David Letterman’s stealthy, whirlwind Christmas visit to U.S. troops in Afghanistan was a surprise even to people close to the Late Show host. Accompanied by Paul Schaffer and stage manager Biff Henderson, Mr. Letterman left New York on Monday, Dec. 23, and traveled to Kandahar, where he spent Christmas Eve and Christmas Day with members of the armed forces.
For a high-profile guy, Mr. Letterman’s Afghanistan trip was a well-kept secret. Only a handful of staffers knew he was going. It’s not certain if CBS president Leslie Moonves knew-he was away on vacation Dec. 27 and unreachable-but it’s clear that Mr. Letterman didn’t want to kick up a lot of fuss about his plan, which he briefly discussed on the air during a Dec. 26 Late Show taped just hours after he, Mr. Schaffer and Mr. Henderson returned to New York.
“This was a very personal affair for Dave,” said U.S.O. director of entertainment Mitch Marovitz, who helped orchestrate Mr. Letterman’s visit and accompanied the Late Show trio to the U.S. base in Kandahar. “He just wanted to go out and say thank you. He certainly didn’t want anyone to have the slightest inkling or feeling that he was doing this for publicity. This was personal.”
Mr. Letterman was clearly moved by the experience. “These people over there truly are America’s best,” he said when he talked about the trip on the Late Show. With Mr. Henderson, a Vietnam veteran, seated beside him, he showed off a handful of snapshots he took himself and joked that the troops were unimpressed by his show-business background.
“Hey, TV boy, where do you think you’re sleeping tonight?” Mr. Letterman said in a mocking voice as he displayed a photo of an Army tent in the desert. He also showed a photo of himself sharing a cigar with the troops. “If my cardiologist is watching,” Mr. Letterman said, “that’s not a cigar.”
Mr. Letterman’s trip was arranged on very short notice-barely two weeks. In December, his agents at C.A.A. contacted the U.S.O. about a possible visit to troops overseas, said Mr. Marovitz. The Pentagon was thrilled about the idea, Mr. Marovitz continued, and a Christmas visit was scheduled, since it coincided with a break in Mr. Letterman’s Late Show schedule.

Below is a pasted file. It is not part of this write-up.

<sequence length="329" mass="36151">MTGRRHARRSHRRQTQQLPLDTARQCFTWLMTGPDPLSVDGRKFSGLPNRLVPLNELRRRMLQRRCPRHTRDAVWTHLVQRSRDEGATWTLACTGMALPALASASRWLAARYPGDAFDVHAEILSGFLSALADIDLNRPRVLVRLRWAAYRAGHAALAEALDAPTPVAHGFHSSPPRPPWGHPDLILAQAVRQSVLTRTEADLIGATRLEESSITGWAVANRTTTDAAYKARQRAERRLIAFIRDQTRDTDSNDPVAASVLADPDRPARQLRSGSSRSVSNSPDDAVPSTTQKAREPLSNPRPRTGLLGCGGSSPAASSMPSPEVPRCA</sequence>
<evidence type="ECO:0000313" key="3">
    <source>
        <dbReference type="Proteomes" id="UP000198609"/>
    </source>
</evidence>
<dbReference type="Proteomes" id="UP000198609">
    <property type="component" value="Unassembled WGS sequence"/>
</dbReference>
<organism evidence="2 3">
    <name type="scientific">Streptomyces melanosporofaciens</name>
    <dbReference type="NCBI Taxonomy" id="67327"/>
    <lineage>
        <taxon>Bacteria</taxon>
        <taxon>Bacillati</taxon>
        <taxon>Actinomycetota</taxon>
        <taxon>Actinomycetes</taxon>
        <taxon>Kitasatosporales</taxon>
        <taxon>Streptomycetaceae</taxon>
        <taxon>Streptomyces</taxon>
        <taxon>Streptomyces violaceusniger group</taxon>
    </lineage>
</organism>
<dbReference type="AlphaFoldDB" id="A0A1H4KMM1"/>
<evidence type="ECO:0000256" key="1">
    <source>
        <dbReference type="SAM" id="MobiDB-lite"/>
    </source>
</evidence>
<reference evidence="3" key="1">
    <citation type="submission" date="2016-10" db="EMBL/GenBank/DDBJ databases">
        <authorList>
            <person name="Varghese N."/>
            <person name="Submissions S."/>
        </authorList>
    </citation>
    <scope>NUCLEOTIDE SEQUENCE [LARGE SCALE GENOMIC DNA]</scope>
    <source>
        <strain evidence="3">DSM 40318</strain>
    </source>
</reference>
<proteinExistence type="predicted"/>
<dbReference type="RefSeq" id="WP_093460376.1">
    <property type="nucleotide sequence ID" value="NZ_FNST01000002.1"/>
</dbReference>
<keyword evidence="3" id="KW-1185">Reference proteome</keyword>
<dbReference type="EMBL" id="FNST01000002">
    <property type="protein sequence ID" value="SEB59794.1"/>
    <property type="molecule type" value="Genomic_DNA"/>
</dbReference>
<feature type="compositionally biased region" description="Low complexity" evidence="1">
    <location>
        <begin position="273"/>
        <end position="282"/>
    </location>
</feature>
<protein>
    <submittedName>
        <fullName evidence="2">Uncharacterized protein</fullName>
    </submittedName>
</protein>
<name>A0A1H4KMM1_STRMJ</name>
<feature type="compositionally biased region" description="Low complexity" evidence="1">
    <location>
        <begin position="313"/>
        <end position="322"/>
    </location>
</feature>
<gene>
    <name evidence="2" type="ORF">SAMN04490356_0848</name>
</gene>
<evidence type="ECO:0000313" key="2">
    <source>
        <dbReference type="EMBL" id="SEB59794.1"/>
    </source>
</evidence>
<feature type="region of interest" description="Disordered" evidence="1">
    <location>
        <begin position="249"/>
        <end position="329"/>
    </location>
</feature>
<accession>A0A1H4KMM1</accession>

Mr. Marovitz said that Mr. Letterman flew himself, Mr. Henderson and Mr. Schaffer to Oman on Dec. 23 via private jet. From Oman, the Late Show group hopped a ride aboard a fat-bellied C-130 military transport plane and arrived in Afghanistan on Christmas Eve night. Once they were there, Mr. Letterman spent a lot of time talking to soldiers and obliging photograph and autograph requests. A number of soldiers brought him Top 10 lists, some with jokes not suitable for broadcast.
“He was a regular guy-easy to approach, easy to talk to,” Mr. Marovitz said. “He had no trouble coming up to the soldiers, and the soldiers felt totally at ease coming up to him.”
Later that night, the Late Show bunch met with more than 2,000 troops inside an old hangar on the base. On a makeshift wooden stage, Mr. Schaffer-who brought his own keyboard along-played a couple of Christmas carols, including “Silent Night,” as the soldiers sang along.
Then Mr. Letterman spoke. According to Mr. Marovitz, the Late Show host’s speech was more a heartfelt thank-you than a Bob Hope–style one-liner fest. In his brief remarks, he expressed his gratitude to the men and women in the armed forces, and thanked them for their hospitality. Then he, Mr. Schaffer and Mr. Henderson signed autographs for everyone in the crowd.
Mr. Letterman also brought gifts: 5,000 T-shirts with “LATE SHOW AFGHANISTAN” printed on them. And, though it might pain his cardiologist even further to hear, he delivered something else for the troops: cigars.
“He brought them over,” Mr. Marovitz said.
On Christmas morning, Mr. Letterman and his Late Show cohorts spent some more time with the troops in Afghanistan before heading back to Oman, where they had a dinner with military personnel there. (Mr. Letterman had also been scheduled to visit a base in Bagram, but a runway closure forced the group to cancel). After their Oman stopover, Mr. Letterman, Mr. Schaffer and Mr. Henderson flew back to New York, where they arrived in time to tape two shows in the Ed Sullivan Theater on Dec. 26.
Though Mr. Letterman has a history with the armed forces-he has featured troops in his shows and is known to enjoy having the enthusiastic servicemen and -women in his audience-this was his first official troop visit through the U.S.O., Mr. Marovitz said. And since Sept. 11, Mr. Letterman has shown a particular passion on issues related to the War on Terror, from his poignant Sept. 17, 2001, broadcast to his continued bookings of journalists, authors and other non-showbiz guests to discuss the current unrest.